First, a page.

Prison officer acquitted in relation to charge of ammunition possession
The case against a prison officer charged with ammunition possession was shot down this Wednesday, as the defence for the 12-year employee of the prisons locked down an acquittal.
Carlos Williams has been staring into the barrel of the gun since he was charged with being in possession of one .38 bullet on March 16, without a license.
Not only has he been on suspension from his job, but he may also have been in danger of being fired, should the case have been proven against him.
Therefore, when the matter ended in his favour this week, Williams may have been relieved, as he finally revealed his face to the camera as he walked out of the Serious Offences Court alongside his lawyer, Grant Connell.
When the investigating officer took the stand, there were already holes that presented themselves in the case. The sergeant stated that when he went to Williams’ locker, the lock was unlocked, and therefore the locker had been open. The officer continued, saying that after searching through the locker, he found a bullet in a bag that was at the bottom of the locker. He said that this bag that contained the bullet also contained prescription medicine and documents such as a Western Union receipt bearing the defendant’s name.
Apparently, Williams had said he didn’t know anything about the bullet, he mentioned that the last time he used ammunition was at a training exercise.
Williams was then asked if he knew about the range declaration, which states that officers may not remove any live rounds after the completion of an exercise.
On the matter of the open locker, the defence focused on this, asking, “What did you do to narrow it down that this man (Williams) would have placed it there?”
However, the investigator, who seemed at a loss for words, mentioned that there were cobwebs where the bag was found, but could say nothing else.
It was also not checked if Williams had gone on the range or not.
The Chief Prison Officer was also called upon to give evidence, and here too, was doubt introduced. The prison officer said that he was standing over the officers that were conducting the search, and that, although he could not recall, he thought that the bullet may have fallen out of a book.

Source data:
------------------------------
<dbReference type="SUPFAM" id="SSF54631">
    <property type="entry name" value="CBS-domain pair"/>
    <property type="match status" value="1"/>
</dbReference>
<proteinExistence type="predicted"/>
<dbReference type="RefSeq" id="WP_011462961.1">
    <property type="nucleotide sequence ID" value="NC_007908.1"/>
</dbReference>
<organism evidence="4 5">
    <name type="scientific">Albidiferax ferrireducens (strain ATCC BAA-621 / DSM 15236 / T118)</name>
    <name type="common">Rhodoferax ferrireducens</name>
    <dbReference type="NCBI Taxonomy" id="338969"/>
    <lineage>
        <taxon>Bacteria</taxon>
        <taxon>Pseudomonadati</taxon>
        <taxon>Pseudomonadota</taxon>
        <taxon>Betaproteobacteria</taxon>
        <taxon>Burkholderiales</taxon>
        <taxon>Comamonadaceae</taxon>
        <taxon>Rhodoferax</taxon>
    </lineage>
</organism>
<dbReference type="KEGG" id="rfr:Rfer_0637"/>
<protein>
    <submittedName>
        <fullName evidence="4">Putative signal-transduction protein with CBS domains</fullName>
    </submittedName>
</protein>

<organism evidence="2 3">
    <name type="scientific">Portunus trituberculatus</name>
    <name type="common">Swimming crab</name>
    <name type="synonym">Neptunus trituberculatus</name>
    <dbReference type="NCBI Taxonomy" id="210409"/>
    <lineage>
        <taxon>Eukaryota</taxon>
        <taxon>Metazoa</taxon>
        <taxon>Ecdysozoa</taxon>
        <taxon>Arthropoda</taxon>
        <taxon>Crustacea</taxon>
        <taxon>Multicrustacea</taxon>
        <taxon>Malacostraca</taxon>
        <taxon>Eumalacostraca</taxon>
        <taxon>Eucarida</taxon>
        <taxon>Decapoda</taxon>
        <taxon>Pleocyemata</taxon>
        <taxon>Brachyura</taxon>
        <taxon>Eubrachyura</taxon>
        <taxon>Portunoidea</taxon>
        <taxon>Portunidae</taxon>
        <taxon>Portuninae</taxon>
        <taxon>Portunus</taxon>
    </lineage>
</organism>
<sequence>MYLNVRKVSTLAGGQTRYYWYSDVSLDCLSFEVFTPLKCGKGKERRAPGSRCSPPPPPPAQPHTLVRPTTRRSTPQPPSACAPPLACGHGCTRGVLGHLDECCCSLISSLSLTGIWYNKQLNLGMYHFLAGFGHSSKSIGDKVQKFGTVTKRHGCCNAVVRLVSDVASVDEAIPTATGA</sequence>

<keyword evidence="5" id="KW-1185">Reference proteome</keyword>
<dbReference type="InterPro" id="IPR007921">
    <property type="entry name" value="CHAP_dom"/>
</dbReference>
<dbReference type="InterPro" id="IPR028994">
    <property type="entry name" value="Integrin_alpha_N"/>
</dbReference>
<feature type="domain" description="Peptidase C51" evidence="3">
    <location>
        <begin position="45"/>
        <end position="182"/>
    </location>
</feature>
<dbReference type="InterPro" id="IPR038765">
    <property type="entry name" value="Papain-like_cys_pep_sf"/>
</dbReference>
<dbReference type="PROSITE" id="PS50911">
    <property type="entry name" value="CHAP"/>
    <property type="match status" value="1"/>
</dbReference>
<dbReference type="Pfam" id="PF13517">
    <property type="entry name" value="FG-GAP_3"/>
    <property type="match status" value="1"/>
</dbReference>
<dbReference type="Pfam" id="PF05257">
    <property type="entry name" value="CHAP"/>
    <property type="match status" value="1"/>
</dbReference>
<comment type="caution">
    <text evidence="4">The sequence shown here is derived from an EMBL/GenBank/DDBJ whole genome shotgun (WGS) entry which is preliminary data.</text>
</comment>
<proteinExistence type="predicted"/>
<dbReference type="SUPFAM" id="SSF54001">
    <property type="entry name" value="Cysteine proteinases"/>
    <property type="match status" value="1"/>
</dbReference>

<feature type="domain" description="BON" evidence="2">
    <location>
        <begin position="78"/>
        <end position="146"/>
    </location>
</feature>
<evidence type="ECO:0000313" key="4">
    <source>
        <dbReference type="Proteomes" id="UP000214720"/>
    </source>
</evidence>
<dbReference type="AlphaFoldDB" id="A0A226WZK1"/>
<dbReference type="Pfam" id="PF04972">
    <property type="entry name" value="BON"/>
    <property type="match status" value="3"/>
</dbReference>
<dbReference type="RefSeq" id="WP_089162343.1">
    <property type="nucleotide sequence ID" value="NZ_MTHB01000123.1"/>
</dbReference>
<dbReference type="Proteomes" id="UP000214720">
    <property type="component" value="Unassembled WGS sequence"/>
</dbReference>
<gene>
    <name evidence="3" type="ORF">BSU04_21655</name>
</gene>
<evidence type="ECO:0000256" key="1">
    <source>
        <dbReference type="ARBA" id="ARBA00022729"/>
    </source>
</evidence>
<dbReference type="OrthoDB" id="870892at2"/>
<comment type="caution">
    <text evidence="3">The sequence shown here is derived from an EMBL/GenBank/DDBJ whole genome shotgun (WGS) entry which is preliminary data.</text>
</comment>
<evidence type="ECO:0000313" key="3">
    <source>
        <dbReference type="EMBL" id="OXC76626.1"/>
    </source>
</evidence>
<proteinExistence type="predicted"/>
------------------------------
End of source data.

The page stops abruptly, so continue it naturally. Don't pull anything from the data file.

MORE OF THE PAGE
When asked under cross examination, the officer also stated that he had learnt that the locker had been given to Williams by another officer, and had not been given to him through the requisite manner that the prison gives out lockers.
Therefore, the Chief could only answer “he claimed the locker,” to the question “that was in fact his locker?”
The Chief also answered that the locker had not been locked.
Counsel for the crown, Karim Nelson stated in his submission to Chief Magistrate Rechanne Browne-Matthias that the issue they had to prove was possession. He stated that the evidence was that Williams had claimed the locker as his own. He said that the prosecution was not saying that someone could not put something in an unsecured locker, “but we are saying that this is unlikely having regard to all the circumstances.”
Nelson highlighted that in the bag with the bullet, it was said that other items with the defendant’s name were found, in his stuff, “way down to the bottom” of the locker.
“We are saying that there is a sufficient nexus between the defendant and the bullet,” he ended.
Connell disagreed. He pointed out the disparity between the Chief Prison Officer’s and the Sergeant’s evidence, one saying the bullet was in a bag, and one saying the bullet fell out of a book.
He also mentioned the evidence that Rodriguez gave that the locker belonged to someone else.
Connell stated that the locker was in a position where it could be accessed at any time, by anyone, on any shift, and that there was a possibility that anyone could have put this in an unsecured locker.
“Anything could have been put there, and the blame put on him,” Connell said.
This Wednesday, Browne-Matthias stated that she was not satisfied that the case was proven beyond a reasonable doubt, and Williams was acquitted.
Connell, commenting after the end of the matter, stated, “given the poor investigation and evidence which lack the elements to prove any real case of possession, I don’t know why this [case] was brought to waste judicial time.”